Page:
# Lesson 1.6 Drawing Circles with a Compass

## Transcription

Lesson 1.6 Drawing Circles with a Compass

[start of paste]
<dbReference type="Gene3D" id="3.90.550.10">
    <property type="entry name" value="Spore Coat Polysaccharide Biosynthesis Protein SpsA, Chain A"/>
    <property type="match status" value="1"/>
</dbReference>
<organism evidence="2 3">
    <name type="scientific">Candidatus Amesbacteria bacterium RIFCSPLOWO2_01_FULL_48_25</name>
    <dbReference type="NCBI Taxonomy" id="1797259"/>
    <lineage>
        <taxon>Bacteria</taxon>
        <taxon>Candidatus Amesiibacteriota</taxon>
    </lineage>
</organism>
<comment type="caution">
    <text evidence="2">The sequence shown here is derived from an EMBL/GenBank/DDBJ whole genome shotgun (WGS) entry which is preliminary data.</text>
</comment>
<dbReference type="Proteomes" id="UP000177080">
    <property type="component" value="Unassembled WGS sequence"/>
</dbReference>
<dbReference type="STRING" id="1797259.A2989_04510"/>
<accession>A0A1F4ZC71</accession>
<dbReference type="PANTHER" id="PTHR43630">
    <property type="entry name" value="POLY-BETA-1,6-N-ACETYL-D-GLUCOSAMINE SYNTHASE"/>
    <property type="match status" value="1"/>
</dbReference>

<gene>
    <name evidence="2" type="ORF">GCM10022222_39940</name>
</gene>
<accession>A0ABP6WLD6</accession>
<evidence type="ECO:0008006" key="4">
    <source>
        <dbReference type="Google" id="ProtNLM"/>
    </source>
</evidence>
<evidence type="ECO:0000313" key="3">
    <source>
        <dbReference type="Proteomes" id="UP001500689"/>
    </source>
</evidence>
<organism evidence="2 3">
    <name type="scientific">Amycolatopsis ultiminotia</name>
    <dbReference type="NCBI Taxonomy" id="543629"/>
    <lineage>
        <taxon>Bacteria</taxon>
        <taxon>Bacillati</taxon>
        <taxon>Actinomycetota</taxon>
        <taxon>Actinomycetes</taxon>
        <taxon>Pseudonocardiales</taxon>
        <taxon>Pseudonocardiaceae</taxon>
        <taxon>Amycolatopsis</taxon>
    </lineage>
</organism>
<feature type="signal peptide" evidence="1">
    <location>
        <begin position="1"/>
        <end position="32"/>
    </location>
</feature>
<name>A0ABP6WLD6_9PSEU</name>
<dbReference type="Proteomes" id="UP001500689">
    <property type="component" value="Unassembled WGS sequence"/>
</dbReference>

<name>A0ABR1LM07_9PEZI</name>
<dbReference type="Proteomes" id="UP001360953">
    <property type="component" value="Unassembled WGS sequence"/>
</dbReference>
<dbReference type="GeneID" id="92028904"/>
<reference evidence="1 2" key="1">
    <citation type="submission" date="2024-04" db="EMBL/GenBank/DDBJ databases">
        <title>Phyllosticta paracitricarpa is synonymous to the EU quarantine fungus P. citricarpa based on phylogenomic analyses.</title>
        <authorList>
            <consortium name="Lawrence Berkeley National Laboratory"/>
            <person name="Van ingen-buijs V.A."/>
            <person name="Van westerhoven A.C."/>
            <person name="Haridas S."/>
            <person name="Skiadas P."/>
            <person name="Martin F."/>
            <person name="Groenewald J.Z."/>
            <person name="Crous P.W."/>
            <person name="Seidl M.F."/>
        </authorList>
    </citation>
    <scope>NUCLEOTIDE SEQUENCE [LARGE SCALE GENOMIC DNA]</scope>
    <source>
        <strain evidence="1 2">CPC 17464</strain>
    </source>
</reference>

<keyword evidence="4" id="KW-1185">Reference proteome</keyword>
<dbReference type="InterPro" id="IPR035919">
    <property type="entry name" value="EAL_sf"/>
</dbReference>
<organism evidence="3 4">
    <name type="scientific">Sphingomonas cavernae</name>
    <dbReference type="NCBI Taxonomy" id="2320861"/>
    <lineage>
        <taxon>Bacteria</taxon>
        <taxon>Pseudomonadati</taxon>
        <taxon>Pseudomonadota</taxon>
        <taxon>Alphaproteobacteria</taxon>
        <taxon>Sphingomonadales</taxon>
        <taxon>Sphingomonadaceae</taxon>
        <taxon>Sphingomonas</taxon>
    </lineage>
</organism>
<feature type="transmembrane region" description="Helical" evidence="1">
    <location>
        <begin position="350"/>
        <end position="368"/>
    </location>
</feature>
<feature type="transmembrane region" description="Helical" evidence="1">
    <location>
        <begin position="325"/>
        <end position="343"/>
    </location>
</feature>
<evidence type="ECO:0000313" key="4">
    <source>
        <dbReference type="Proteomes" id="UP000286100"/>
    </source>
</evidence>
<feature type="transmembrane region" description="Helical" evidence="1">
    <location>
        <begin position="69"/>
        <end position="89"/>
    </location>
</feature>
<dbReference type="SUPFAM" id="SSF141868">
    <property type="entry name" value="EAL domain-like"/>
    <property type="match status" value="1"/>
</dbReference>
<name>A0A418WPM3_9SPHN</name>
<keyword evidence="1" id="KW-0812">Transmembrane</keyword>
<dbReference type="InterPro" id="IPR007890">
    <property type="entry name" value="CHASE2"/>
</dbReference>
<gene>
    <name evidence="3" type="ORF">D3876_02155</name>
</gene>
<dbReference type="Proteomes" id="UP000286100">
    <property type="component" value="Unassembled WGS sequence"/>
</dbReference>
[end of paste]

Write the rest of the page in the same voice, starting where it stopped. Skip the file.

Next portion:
EM07TLG1_G4_U01_LOP06.qxd 1/29/06 11:32 AM Page 47 Objective 1 To provide practice using a compass. materials Teaching the Lesson Key Activities Students draw circles with a compass and construct a square inscribed in a circle by folding paper. Key Concepts and Skills • • • • Use a compass to measure distance. [Measurement and Reference Frames Goal 1] Use a compass to draw circles. [Geometry Goal 2] Construct an inscribed square. [Geometry Goal 2] Verify that the sides of a square are the same length. [Geometry Goal 2] Math Journal 1, pp. 14 and 15 Study Link 1 5 slate; compass; paper (colored, if available); straightedge; cardboard; scissors (optional) Key Vocabulary compass • circle • center (of a circle) • inscribed square 2 Ongoing Learning & Practice Students play Polygon Pair-Up to practice identifying properties of polygons. Students practice and maintain skills through Math Boxes and Study Link activities. Ongoing Assessment: Recognizing Student Achievement Use journal page 16. [Geometry Goal 1] materials Math Journal 1, p. 16 Student Reference Book, p. 258 Study Link Master (Math Masters, p. 23) Game Masters (Math Masters, pp. 496 and 497) scissors See Advance Preparation 3 Differentiation Options ENRICHMENT Students solve an inscribed square puzzle. materials EXTRA PRACTICE Students use a compass to create circle designs. Teaching Master (Math Masters, p. 24) straightedge; compass; scissors; glue; colored paper (optional) Ed Emberley’s Picture Pie: A Circle Drawing Book See Advance Preparation Additional Information Advance Preparation In Part 2, students cut apart the Polygon Deck and Property Deck from Math Masters, pages 496 and 497. Consider copying the cards on cardstock for students and making overhead transparency cards for demonstrations. For the optional Extra Practice activity in Part 3, obtain the book Ed Emberley’s Picture Pie: A Circle Drawing Book by Ed Emberly (Little Brown, 1984). Technology Assessment Management System Math Boxes, Problem 3 See the iTLG. Lesson 1 6 47 EM07TLG1_G4_U01_L06.qxd 1/29/06 11:44 AM Page 48 Getting Started Mental Math and Reflexes Math Message Write numbers such as those listed below on the board. Your job is to draw a large circle on the playground. How will you do it? Discuss the problem with a partner. Record your ideas on a half-sheet of paper. 2,510 9,246 3,082 7,682,041 4,502,639 67,314,851 32,756 172,908 530,175 Study Link 1 5 Follow-Up For each number, ask questions such as the following: Have small groups of students compare answers to Problems 1–3. Then ask students to pose their own riddles to the group. • What is the value of the digit x? • Which digit is in the thousands place? 1 Teaching the Lesson Math Message Follow-Up WHOLE-CLASS DISCUSSION Encourage students to share ideas. One method is to anchor one end of a rope to the ground, attach a piece of chalk to the other end, pull the rope taut, and then rotate it around the anchor to draw the circle. Let students judge for themselves the relative effectiveness of the methods they suggest. You might have them try out their methods on the playground. Student Page Date LESSON 16 䉬 One way of drawing a circle without a compass Time An Inscribed Square Follow the directions below to make a square that you will tape on the next page. Step 1 Use your compass to draw a circle on a sheet of colored paper. The circle should be small enough to fit on the next page. Cut out the circle. Step 2 With your pencil, make a dot in the center of the circle, where the hole is, on both the front and the back. Step 3 Fold the circle in half. Make sure that the edges match and that the fold line passes through the center. Be sure to make sharp creases. Step 4 Fold the folded circle in half again so that the edges match. Step 5 Unfold your circle. The folds should pass through the center of the circle and form 4 right angles. Step 6 Using a straightedge, connect the endpoints of the folds at the edge of the circle to make a square. Cut out the square. 116 Tell students that in this lesson they will learn how to use a compass to draw circles. Students who have never used a compass will need plenty of practice with the most basic construction—that of a circle—before attempting more difficult constructions. Drawing Circles with a Compass Demonstrate two methods for drawing circles with a compass. (These directions are for right-handed students.) Students should draw on top of cardboard or several sheets of paper to prevent damage to the desk or tabletop and to keep the anchor from slipping as the pencil is rotated. For either method, the compass should be held at the top, not by its arms. (See margin on page 49.) 14 Math Journal 1, p. 14 48 WHOLE-CLASS ACTIVITY Unit 1 Naming and Constructing Geometric Figures EM07TLG1_G4_U01_L06.qxd 1/29/06 11:45 AM Page 49 Method 1: Students should experiment with both methods and use the one with which they feel more comfortable. Have them draw circles of various sizes. Remind students of the following: As with polygons, the interior of a circle is not part of the circle. The point located at the anchor of the compass is called the center of the circle; the center is not part of the circle. All points on a circle are the same distance from the center of the circle. Constructing an Inscribed Square INDEPENDENT ACTIVITY (Math Journal 1, pp. 14 and 15) Construction of an inscribed square (a square whose vertices all lie on a circle) relies on paper folding. Demonstrate the construction while students follow your directions, or have students follow the directions on their own. 1. Press the anchor of the compass firmly onto the paper. (Some teachers find it helpful to tape the paper to the work surface.) 2. Rotate the pencil point of the compass around the anchor, keeping the paper fixed in place. 3. If the pencil is rotated clockwise, start with the pencil close to where the 5 would be located on a clock face. (If rotating counterclockwise, start near the 7.) Adjusting the Activity Have students construct an inscribed regular octagon. One way to do this is to draw and cut out a circle and fold it into eighths. The fold lines meet the circle in eight equally spaced points. These points become the vertices of the octagon. If students need a hint, you might tell them to start as though they were making a square using the method on journal page 14. A U D I T O R Y K I N E S T H E T I C T A C T I L E V I S U A L Method 1 Method 2: Rotate a single sheet of paper, keeping the anchor and pencil point fixed in place. This method is especially useful when drawing smaller circles. Student Page Date LESSON 16 䉬 Time An Inscribed Square continued Now use your compass to find out whether the 4 sides of your square are about the same length. Place the anchor on one endpoint of a side and the pencil point on the other endpoint of the side. Then, without changing the compass opening, try to place the anchor and pencil point on the endpoints of each of the other sides. Method 2 If the sides of your square are about the same length, tape the square in the space below. If not, follow the directions on page 14 again. Tape your best square in the space below. NOTE These directions are for a traditional, two-arm compass. Other compasses are available, including ruler-type compasses. These methods work with both types of compasses. 15 Math Journal 1, p. 15 Lesson 1 6 49 EM07TLG1_G4_U01_L06.qxd 1/29/06 11:45 AM Page 50 2 Ongoing Learning & Practice Playing Polygon Pair-Up PARTNER ACTIVITY (Student Reference Book, p. 258; Math Masters, pp. 496 and 497) Students play Polygon Pair-Up to practice identifying properties of polygons. Consider playing a game or two against the class on the overhead projector to help students learn the rules. Adjusting the Activity Polygon Cards from Math Masters, page 496 Use these game variations as appropriate: Variation 1: Use only the Property Cards. Players take turns drawing cards and tracing a shape from their Geometry Template that matches the property described on the card. The first time a shape from the Geometry Template is used, a player earns 3 points for a correct match. If the same shape is traced again, players earn only 1 point. All sides are the same length. All angles are right angles. When time runs out, the player with the highest score wins. Variation 2: Place all the Polygon Cards faceup. Place the Property Cards facedown between the players. Players take turns drawing a Property Card and searching the Polygon Cards to find a match. Property Cards from Math Masters, page 497 The player with the most pairs wins. A U D I T O R Y 1 6 䉬 a. 9 ⫺ 5 ⫽ b. 11 ⫺ 2 ⫽ c. d. 7 8 3 B and C ⫽ 14 ⫺ 7 A ⫽ 12 ⫺ 4 e. 13 ⫺ 6 ⫽ f. polygons? ⫽ 12 ⫺ 9 96 夹 V I S U A L INDEPENDENT ACTIVITY Writing/Reasoning Have students write a response to the following: Explain why the shapes you chose in Problem 2 are not polygons. Sample answer: B has curved sides, and A does not have sides that connect end to end. C B 7 3. Draw a quadrangle with only 1 right angle. Mixed Practice Math Boxes in this lesson are paired with Math Boxes in Lesson 1-8. The skill in Problem 6 previews Unit 2 content. 2. Which of the shape(s) below are NOT 4 9 T A C T I L E (Math Journal 1, p. 16) Math Boxes 1. Subtract mentally. Time LESSON K I N E S T H E T I C Math Boxes 1 6 Student Page Date 4. Circle the convex polygon(s). Draw in the right angle symbol. Sample answers: Ongoing Assessment: Recognizing Student Achievement How do you know it is a right angle? It is a square corner. Use Math Boxes, Problem 3 to assess students’ understanding of right angles. Students are making adequate progress if they are able to draw an appropriate quadrangle. Some students may be able to explain how they know the angle is a right angle. 6. In the numeral 42,318, the 2 stands Draw point T on it. for 2,000. Sample answer: HA T a. The 1 stands for ? What is another name for HA b. The 8 stands for HT 91 c. The 4 stands for d. The 3 stands for 10 . 8 . 40,000 . 300 . [Geometry Goal 1] 4 16 Math Journal 1, p. 16 50 97 93 99 5. Draw and label ray HA. Math Boxes Problem 3 Unit 1 Naming and Constructing Geometric Figures EM07TLG1_G4_U01_L06.qxd 1/29/06 11:45 AM Page 51 Study Link Master Name Study Link 1 6 INDEPENDENT ACTIVITY Date STUDY LINK Time Properties of Geometric Figures 1 6 䉬 (Math Masters, p. 23) 96–100 Home Connection Students match geometric figures and properties. A B C D E F G H I Write the letter or letters that match each statement. 3 Differentiation Options ENRICHMENT Solving an Inscribed-Square INDEPENDENT ACTIVITY 1. These are polygons. 2. These are regular polygons. 3. These are quadrangles. 4. These are concave. 5. These are NOT parallelograms. A, B, C, E, F, G, and I B and C C, E, F, and I A A, B, D, F, G, H, and I 6. These do NOT have any right angles or angles whose measures are larger than a right angle. D, G, and H 15–30 Min Puzzle Try This Take a paper clip and two pencils. Create a homemade compass. You may not bend or break the paper clip. How many different size circles can you make with it? 7. 2 Practice (Math Masters, p. 24) 30 50 8. 60 11. To apply students’ understanding of inscribing polygons within circles, have them solve an inscribed-square puzzle. Polygon 1 is said to be inscribed in Polygon 2 if all of the vertices of Polygon 1 are on Polygon 2. 80 9. 80 20 12. 100 10. 250 140 120 70 13. 460 230 40 60 50 390 230 Math Masters, p. 23 Have students describe the squares they drew. Encourage words like center of circle and inscribed. EXTRA PRACTICE Creating Circle Designs INDEPENDENT ACTIVITY 30+ Min Art Link To provide practice using a compass to draw circles, have students create circle designs based on the ones in Ed Emberley’s Picture Pie: A Circle Drawing Book by Ed Emberley (Little Brown, 1984). Circles that have been constructed with a compass and cut into halves, fourths, or eighths are the basis for the artwork in the book. The circles can be constructed on paper of various colors and can be used to form elaborate designs. Teaching Master Name Date LESSON 1 6 䉬 Time A Crowded-Points Puzzle Nine points are crowded together in a large, square room. The points do not like crowds. 1. 2. Use a straightedge to draw 2 squares so that each point will have a room of its own. Explain what you did to solve this puzzle. 䉬 Describe the squares you drew using vocabulary words you learned in class. 䉬 Tell how you know that the 2 polygons you drew are squares. Sample answer: I drew 2 squares, one inside the other. They are inscribed squares because their vertices touch the other squares. Both shapes are squares because they have equal sides and right angles. Math Masters, p. 24 Lesson 1 6 51